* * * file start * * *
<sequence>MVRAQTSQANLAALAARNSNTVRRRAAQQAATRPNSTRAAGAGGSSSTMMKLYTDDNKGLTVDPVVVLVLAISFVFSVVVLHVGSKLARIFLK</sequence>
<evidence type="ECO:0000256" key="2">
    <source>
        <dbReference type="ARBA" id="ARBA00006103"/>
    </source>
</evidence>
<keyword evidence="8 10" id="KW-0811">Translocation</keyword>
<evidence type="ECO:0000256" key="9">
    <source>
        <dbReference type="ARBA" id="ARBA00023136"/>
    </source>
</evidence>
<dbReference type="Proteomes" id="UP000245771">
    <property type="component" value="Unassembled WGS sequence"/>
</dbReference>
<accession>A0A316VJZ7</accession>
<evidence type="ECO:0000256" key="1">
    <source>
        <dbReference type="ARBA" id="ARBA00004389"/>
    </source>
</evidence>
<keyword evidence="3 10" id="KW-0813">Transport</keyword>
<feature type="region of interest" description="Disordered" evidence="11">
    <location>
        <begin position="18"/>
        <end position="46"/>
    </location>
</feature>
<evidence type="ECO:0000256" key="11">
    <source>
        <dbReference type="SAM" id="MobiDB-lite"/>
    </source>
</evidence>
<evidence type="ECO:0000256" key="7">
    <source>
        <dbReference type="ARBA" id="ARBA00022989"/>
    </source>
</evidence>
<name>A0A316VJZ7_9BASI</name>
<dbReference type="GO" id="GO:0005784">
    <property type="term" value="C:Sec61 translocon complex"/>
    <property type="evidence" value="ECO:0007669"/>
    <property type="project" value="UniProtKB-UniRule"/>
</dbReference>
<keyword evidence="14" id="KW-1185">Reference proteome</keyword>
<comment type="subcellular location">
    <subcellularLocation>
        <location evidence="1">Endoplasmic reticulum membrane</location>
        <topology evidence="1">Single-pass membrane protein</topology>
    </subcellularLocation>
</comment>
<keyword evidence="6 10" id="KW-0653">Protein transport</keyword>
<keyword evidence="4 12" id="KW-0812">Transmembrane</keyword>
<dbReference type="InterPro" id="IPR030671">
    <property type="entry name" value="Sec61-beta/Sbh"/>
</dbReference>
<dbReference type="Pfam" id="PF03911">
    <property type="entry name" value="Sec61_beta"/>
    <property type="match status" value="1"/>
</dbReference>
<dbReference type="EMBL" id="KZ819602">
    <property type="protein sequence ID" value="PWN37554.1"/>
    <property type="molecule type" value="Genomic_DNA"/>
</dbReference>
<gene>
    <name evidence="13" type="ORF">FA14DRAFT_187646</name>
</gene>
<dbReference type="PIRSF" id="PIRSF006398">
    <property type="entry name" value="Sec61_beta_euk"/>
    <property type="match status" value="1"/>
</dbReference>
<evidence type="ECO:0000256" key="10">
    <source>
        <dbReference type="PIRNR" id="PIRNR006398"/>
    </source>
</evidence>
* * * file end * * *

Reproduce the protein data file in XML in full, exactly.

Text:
<sequence>MVRAQTSQANLAALAARNSNTVRRRAAQQAATRPNSTRAAGAGGSSSTMMKLYTDDNKGLTVDPVVVLVLAISFVFSVVVLHVGSKLARIFLK</sequence>
<evidence type="ECO:0000256" key="2">
    <source>
        <dbReference type="ARBA" id="ARBA00006103"/>
    </source>
</evidence>
<keyword evidence="8 10" id="KW-0811">Translocation</keyword>
<evidence type="ECO:0000256" key="9">
    <source>
        <dbReference type="ARBA" id="ARBA00023136"/>
    </source>
</evidence>
<dbReference type="Proteomes" id="UP000245771">
    <property type="component" value="Unassembled WGS sequence"/>
</dbReference>
<accession>A0A316VJZ7</accession>
<evidence type="ECO:0000256" key="1">
    <source>
        <dbReference type="ARBA" id="ARBA00004389"/>
    </source>
</evidence>
<keyword evidence="3 10" id="KW-0813">Transport</keyword>
<feature type="region of interest" description="Disordered" evidence="11">
    <location>
        <begin position="18"/>
        <end position="46"/>
    </location>
</feature>
<evidence type="ECO:0000256" key="11">
    <source>
        <dbReference type="SAM" id="MobiDB-lite"/>
    </source>
</evidence>
<evidence type="ECO:0000256" key="7">
    <source>
        <dbReference type="ARBA" id="ARBA00022989"/>
    </source>
</evidence>
<name>A0A316VJZ7_9BASI</name>
<dbReference type="GO" id="GO:0005784">
    <property type="term" value="C:Sec61 translocon complex"/>
    <property type="evidence" value="ECO:0007669"/>
    <property type="project" value="UniProtKB-UniRule"/>
</dbReference>
<keyword evidence="14" id="KW-1185">Reference proteome</keyword>
<comment type="subcellular location">
    <subcellularLocation>
        <location evidence="1">Endoplasmic reticulum membrane</location>
        <topology evidence="1">Single-pass membrane protein</topology>
    </subcellularLocation>
</comment>
<keyword evidence="6 10" id="KW-0653">Protein transport</keyword>
<keyword evidence="4 12" id="KW-0812">Transmembrane</keyword>
<dbReference type="InterPro" id="IPR030671">
    <property type="entry name" value="Sec61-beta/Sbh"/>
</dbReference>
<dbReference type="Pfam" id="PF03911">
    <property type="entry name" value="Sec61_beta"/>
    <property type="match status" value="1"/>
</dbReference>
<dbReference type="EMBL" id="KZ819602">
    <property type="protein sequence ID" value="PWN37554.1"/>
    <property type="molecule type" value="Genomic_DNA"/>
</dbReference>
<gene>
    <name evidence="13" type="ORF">FA14DRAFT_187646</name>
</gene>
<dbReference type="PIRSF" id="PIRSF006398">
    <property type="entry name" value="Sec61_beta_euk"/>
    <property type="match status" value="1"/>
</dbReference>
<evidence type="ECO:0000256" key="10">
    <source>
        <dbReference type="PIRNR" id="PIRNR006398"/>
    </source>
</evidence>